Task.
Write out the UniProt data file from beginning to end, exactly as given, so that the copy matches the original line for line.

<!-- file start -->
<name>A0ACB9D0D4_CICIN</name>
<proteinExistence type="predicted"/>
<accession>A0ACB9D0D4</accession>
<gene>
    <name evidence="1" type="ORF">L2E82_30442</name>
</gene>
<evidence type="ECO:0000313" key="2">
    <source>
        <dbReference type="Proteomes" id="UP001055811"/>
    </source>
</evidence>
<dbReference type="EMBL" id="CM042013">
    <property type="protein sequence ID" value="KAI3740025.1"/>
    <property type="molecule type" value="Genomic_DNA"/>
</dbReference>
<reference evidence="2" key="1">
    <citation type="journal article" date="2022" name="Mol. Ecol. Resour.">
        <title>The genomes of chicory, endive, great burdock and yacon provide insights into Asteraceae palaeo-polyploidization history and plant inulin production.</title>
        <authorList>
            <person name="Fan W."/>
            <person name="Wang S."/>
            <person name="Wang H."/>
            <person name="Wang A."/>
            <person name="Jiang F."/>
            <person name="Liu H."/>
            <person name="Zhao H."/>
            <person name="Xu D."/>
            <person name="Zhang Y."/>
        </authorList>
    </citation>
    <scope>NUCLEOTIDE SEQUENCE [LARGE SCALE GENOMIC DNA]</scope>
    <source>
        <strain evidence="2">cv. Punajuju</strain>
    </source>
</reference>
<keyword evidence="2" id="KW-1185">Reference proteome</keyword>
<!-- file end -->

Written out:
<name>A0ACB9D0D4_CICIN</name>
<proteinExistence type="predicted"/>
<accession>A0ACB9D0D4</accession>
<gene>
    <name evidence="1" type="ORF">L2E82_30442</name>
</gene>
<evidence type="ECO:0000313" key="2">
    <source>
        <dbReference type="Proteomes" id="UP001055811"/>
    </source>
</evidence>
<dbReference type="EMBL" id="CM042013">
    <property type="protein sequence ID" value="KAI3740025.1"/>
    <property type="molecule type" value="Genomic_DNA"/>
</dbReference>
<reference evidence="2" key="1">
    <citation type="journal article" date="2022" name="Mol. Ecol. Resour.">
        <title>The genomes of chicory, endive, great burdock and yacon provide insights into Asteraceae palaeo-polyploidization history and plant inulin production.</title>
        <authorList>
            <person name="Fan W."/>
            <person name="Wang S."/>
            <person name="Wang H."/>
            <person name="Wang A."/>
            <person name="Jiang F."/>
            <person name="Liu H."/>
            <person name="Zhao H."/>
            <person name="Xu D."/>
            <person name="Zhang Y."/>
        </authorList>
    </citation>
    <scope>NUCLEOTIDE SEQUENCE [LARGE SCALE GENOMIC DNA]</scope>
    <source>
        <strain evidence="2">cv. Punajuju</strain>
    </source>
</reference>
<keyword evidence="2" id="KW-1185">Reference proteome</keyword>